Spoiler

... in step 3B. There aren't necessarily an even number of coins in the right pan.

It is possible to calculate the maximum number of coins your method could work for (in terms of N).

Spoiler

In the worst case scenario, your method uses the scale twice each time it reduces the number of suspects by a factor of 3. Therefore, the scale could potentially be used 2 * log_3(# of coins) times. The maximum number of coins your method would work for is 3^(N/2), which is less than even 2^N.

There is a more efficient method that works for larger numbers of coins.

P. S. It is common to hide any revealing content inside spoilers (like I did above). The "eye" icon on the very left of the toolbar allows you to insert them into your responses.

Edited by gavinksong
wording

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[spoiler=answer maybe]in N weighings, can distinguish bad coin out of M=Sum(3^i), i=0...N-1

Can't always tell whether heavy or light[/spoiler]

[spoiler=Background: restricted vs unrestricted]if you weigh coins in the balance scale, and the Left pan is heavy, then the coins in that pan are "restricted": each one is either Good or Heavy, while the coins in the other pan are restricted as either Good or Light. I abbreviate "heavy or good" as "H", and "light or good" as "L".

We can distinguish among 3^N restricted coins in N weighings.

[/spoiler]

[spoiler=Strategy]However, we are starting with coins we know nothing about (and maybe one coin known to be good)

So we will weigh a number of coins (p), leaving some of them (q) unweighed. Once you weigh the first batch, they become restricted, and you can resolve one of them in ceil(log base 3 (p)).  If they balanced, then you have N-1 weighings to resolve the remaining q coins. So our initial task when approaching a set of coins is to choose p and q so that the number of weighings for p restricted coins equals number of weighings for q unrestricted coins. [/spoiler]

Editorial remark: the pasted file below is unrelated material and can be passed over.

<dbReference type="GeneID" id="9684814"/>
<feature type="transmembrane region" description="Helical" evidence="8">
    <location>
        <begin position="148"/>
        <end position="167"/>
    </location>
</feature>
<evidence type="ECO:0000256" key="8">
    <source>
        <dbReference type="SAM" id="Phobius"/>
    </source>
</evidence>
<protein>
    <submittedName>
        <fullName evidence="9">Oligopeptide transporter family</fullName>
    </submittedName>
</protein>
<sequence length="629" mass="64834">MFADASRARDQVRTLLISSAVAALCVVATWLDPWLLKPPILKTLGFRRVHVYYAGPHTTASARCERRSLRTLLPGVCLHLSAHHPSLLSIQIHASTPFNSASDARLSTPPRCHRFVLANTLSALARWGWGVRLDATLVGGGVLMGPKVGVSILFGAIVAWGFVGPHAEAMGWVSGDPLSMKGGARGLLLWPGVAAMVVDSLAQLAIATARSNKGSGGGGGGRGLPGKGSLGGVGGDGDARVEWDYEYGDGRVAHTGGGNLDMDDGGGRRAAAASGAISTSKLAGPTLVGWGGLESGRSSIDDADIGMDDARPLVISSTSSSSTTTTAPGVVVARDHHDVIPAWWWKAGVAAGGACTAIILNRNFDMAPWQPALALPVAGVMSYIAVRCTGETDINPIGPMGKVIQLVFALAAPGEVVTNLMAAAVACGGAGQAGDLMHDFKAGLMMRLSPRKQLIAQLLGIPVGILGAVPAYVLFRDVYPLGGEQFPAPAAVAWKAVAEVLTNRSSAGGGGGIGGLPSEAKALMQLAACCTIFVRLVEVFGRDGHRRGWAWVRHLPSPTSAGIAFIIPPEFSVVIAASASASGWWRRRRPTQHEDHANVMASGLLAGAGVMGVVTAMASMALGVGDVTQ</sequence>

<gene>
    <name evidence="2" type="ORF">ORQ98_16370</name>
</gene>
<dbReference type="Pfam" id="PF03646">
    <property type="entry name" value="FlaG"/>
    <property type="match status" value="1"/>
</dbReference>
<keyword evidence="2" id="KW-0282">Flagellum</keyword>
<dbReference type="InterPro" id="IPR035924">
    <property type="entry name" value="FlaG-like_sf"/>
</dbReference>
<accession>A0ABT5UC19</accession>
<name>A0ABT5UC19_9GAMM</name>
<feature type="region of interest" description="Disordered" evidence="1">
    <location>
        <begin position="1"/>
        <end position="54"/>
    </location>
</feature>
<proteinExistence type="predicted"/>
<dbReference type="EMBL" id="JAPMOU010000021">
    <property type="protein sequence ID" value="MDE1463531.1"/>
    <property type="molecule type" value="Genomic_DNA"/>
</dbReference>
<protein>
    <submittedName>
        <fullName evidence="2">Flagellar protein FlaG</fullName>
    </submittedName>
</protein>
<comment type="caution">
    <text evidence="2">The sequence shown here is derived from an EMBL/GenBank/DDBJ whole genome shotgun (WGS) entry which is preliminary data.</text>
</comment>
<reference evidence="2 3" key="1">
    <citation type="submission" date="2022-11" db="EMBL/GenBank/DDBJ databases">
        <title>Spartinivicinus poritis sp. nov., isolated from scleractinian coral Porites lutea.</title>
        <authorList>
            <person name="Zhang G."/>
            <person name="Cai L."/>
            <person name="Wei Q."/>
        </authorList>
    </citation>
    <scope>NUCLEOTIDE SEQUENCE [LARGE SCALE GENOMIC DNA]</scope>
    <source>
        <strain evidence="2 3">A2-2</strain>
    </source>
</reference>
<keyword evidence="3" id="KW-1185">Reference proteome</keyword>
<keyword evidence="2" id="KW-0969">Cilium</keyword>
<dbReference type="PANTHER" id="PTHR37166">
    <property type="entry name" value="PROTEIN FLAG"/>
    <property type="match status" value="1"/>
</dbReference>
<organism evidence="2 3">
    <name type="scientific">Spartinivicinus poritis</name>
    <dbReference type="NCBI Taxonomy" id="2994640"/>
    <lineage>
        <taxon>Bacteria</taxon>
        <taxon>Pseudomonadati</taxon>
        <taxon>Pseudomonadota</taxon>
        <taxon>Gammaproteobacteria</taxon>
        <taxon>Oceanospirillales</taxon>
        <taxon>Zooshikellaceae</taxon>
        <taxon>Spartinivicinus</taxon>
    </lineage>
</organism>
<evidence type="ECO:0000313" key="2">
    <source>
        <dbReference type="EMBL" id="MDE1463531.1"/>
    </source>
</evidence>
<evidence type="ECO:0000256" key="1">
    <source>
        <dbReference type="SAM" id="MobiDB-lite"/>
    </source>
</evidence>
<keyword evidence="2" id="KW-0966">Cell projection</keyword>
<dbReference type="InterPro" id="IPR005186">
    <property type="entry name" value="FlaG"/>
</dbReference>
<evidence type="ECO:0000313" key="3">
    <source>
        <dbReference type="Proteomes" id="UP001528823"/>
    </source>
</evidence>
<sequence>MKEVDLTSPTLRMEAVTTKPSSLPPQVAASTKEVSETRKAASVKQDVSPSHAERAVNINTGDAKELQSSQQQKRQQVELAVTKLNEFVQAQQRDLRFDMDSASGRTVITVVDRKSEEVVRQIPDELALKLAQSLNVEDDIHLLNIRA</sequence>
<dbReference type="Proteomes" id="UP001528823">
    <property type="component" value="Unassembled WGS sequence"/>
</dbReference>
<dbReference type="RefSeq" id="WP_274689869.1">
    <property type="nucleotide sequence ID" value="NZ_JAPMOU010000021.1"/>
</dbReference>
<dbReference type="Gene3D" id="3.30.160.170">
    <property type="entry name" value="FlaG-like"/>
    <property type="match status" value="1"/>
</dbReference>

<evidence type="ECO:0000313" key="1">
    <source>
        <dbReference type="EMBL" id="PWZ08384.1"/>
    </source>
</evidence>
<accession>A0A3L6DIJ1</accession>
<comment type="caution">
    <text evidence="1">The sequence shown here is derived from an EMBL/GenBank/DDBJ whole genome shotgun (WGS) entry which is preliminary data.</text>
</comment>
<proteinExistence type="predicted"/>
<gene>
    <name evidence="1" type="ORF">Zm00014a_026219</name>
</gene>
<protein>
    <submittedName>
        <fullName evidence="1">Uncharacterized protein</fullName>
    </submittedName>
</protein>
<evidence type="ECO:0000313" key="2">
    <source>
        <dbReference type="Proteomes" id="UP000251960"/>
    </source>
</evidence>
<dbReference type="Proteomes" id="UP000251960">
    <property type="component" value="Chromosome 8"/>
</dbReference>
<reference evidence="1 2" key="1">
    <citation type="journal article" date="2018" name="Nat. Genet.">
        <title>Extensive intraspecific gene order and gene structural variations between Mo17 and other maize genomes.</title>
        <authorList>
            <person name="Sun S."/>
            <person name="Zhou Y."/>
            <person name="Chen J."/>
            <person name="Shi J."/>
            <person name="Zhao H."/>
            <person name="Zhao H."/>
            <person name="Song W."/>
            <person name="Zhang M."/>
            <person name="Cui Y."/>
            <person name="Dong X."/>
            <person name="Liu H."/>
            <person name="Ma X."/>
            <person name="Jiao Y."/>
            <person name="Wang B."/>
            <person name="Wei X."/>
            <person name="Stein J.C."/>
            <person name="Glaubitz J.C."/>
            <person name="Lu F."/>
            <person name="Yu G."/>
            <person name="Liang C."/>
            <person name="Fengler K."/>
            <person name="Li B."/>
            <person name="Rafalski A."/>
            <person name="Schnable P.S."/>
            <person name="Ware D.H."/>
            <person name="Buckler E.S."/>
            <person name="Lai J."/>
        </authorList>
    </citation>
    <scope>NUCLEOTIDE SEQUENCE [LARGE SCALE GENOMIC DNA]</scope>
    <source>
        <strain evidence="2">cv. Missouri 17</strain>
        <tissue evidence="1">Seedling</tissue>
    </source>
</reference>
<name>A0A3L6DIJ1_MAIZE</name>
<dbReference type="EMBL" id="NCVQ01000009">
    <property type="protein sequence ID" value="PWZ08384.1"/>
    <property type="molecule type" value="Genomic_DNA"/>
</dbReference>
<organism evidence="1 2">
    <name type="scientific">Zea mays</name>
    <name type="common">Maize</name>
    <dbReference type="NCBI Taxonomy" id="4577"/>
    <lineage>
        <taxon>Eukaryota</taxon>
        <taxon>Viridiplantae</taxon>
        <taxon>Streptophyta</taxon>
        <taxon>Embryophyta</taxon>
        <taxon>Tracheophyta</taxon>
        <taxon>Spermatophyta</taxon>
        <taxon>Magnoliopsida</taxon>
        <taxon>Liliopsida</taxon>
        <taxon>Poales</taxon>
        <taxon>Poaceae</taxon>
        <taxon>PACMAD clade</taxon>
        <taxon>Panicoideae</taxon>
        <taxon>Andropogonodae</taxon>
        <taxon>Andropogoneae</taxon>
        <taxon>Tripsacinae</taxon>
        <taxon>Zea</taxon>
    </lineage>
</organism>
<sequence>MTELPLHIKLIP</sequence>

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On August 14, 2017 at 2:50 AM, CaptainEd said:
Spoiler

in N weighings, can distinguish bad coin out of M=Sum(3^i), i=0...N-1

Can't always tell whether heavy or light

This is actually correct! Another way to write it:

Spoiler

We can always pick out the fake coin out of a bag of (3^n - 1)/2 gold coins.

However, your rationale has a few loose ends. I am interested in seeing your full solution.

Spoiler
1. You claimed that "We can distinguish among 3^N restricted coins in N weighings." Can you prove that this is always possible?
2. In the first step, how many coins do you leave unweighed?

Equivalently, what is an explicit algorithm?

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cant do this compactly with iPhone. I'll answer sooon. (1) yes I'll make better demonstration about Restricted approach. (2) yes, I'll describe complete Unrestricted approach, which gives larger number

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15 hours ago, CaptainEd said:

First, I define Restricted and Unrestricted coins, then describe and prove the algorithm for Restricted coins. Next, I request a slight tweak to the OP conditions--one additional coin known to be good. Then comes the definition of the procedure for Unconstrained coins, followed by the edge case (how many coins with only one weighing), and the formula for the Unconstrained case, since the OP requests the Unconstrained formula.
Then come the first few values.

Reveal hidden contents

a Restricted coin is one that has been in a pan that failed to balance. A coin that was in the heavy pan is H (good or heavy), a coin that was in a light pan is an L (good or light). An Unconstrained coin is one that has not yet been weighed.

Hide contents

Hide contents

Induction hypothesis: One misweighted coin can be found from 3^p Restricted coins in p weighings.

Proof by induction on P
P=1: given 3 Restricted coins, pick 2 that match (i.e. Are both H or both L). Weigh the two against each other. If they balance, the remaining coin is the bad one. If they don't balance, the bad coin is the one that matches the behavior. That is, if both coins are H, then the one in the heavy pan; or if both coins are L, then the one in the light pan. The coin was isolated in 1 weighing.

P>1: given 3^p Restricted coins, set aside 3^(p-1) coins, and divide the others into two pans, in any pattern as long as number of H coins in each pan are equal, and number of L coins in each pan are equal (either number could be zero, it's ok)